Many area residents visit our New York elder law attorneys because they seek to keep their preferred way of life as they age. Almost everyone will need some extra assistance with tasks as they grow older. Many options are available to provide that needed care without major disruptions in a senior’s life. However, those services come at a cost. At-home care and flexible forms of long-term living facilities are often out of reach for community members who have not conducted prior planning to account for those costs.
Elder care advocates have repeatedly emphasized that seniors report the most satisfaction with their quality of life when they are able to stay in their own home as they age. Moving into a nursing home is therefore a “last line of defense”–most other methods of senior living are preferable. Not surprisingly, at-home care services have grown in popularity in recent years. The National Association for Home and Hospice Care reports that about 12 million people receive home health care nationwide each day.
The benefits of this care led many states to create programs providing at-home services in an effort to keep seniors out of more intrusive nursing facilities. Unfortunately, budget strains across the country have led many areas to drastically cut the public funding of home health services. The Associated Press noted this week that three out of four states have reduced aging and disability services over the past two years alone. For example, many areas have slashed the amount of time that nurses can spend making house calls, have ended meal deliveries, and cut senior day care programs. The cuts have thrown a wrench into many elder care plans by eliminating public assistance that some had come to rely on.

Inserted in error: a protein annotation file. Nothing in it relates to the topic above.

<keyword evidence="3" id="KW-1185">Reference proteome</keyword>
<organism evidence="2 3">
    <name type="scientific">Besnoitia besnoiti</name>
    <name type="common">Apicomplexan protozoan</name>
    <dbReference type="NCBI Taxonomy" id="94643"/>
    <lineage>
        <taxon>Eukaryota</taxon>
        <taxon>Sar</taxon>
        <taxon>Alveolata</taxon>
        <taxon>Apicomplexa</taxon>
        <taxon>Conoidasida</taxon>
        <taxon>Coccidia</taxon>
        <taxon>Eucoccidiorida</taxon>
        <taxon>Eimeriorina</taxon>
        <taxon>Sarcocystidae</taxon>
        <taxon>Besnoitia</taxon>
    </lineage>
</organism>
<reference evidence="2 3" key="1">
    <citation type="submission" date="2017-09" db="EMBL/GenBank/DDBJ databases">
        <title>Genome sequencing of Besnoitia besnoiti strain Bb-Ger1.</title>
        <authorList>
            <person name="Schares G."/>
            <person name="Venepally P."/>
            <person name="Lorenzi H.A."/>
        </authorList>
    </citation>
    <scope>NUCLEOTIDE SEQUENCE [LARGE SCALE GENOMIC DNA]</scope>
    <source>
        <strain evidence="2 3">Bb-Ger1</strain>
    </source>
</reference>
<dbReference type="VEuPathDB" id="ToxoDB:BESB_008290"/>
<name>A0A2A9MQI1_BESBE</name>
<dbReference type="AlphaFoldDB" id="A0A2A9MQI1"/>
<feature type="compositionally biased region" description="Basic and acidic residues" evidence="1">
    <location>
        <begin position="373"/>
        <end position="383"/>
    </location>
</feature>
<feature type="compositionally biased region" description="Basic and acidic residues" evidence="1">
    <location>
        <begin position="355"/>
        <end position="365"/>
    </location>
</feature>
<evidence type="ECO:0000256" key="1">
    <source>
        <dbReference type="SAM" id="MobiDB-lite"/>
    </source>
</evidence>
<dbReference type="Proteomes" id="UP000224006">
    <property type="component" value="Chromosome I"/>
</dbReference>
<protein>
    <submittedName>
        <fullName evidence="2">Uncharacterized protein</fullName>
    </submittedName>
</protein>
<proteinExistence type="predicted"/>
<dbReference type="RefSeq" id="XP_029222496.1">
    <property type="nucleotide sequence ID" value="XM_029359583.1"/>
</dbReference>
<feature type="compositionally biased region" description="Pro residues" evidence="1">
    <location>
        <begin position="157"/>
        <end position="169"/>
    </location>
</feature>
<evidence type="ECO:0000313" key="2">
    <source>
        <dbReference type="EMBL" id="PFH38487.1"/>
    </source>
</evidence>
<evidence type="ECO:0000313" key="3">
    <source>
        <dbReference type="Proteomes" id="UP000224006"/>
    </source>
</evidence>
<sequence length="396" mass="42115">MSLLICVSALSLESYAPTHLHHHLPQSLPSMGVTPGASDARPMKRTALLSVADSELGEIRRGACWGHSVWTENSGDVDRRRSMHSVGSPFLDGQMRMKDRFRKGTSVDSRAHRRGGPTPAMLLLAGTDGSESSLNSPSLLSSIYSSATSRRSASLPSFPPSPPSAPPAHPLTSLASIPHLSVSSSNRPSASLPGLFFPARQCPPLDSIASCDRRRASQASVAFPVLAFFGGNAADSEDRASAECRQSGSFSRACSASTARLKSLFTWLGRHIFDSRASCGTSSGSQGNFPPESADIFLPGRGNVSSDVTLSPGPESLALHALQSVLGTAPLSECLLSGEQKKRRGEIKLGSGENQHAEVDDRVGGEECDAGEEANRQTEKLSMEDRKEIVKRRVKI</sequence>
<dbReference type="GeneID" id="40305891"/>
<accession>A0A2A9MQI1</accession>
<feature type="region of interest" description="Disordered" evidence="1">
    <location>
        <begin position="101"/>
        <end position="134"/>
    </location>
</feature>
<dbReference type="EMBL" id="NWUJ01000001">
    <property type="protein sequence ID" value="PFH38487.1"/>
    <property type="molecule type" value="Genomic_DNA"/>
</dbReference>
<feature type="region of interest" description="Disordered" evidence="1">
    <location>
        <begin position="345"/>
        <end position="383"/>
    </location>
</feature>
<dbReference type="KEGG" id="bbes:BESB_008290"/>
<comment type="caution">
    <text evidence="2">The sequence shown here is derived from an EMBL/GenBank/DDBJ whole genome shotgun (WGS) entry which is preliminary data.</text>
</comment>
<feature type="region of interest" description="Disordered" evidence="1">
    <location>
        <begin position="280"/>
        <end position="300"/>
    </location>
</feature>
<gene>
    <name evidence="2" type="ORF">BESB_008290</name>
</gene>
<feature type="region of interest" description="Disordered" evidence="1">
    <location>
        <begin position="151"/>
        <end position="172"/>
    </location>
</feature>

The story is no different in our area. The latest New York state budget made similar painful cuts that slashed publicly funded at-home care services for seniors. The Home Care Association of New York State reports that since 2008 there have been $434 million in state cuts to home and community-based care. Upwards of 80% of long-term home health care providers in our area are currently operating in the red. Barring some change, many of those providers will likely be forced to shut their doors in the near future. The stark situation suggests that all area residents need to take matters into their own hands. It is now more important than ever to conduct New York elder care planning as early as possible to ensure that the resources are available to maintain one’s lifestyle whenever extra care is needed.
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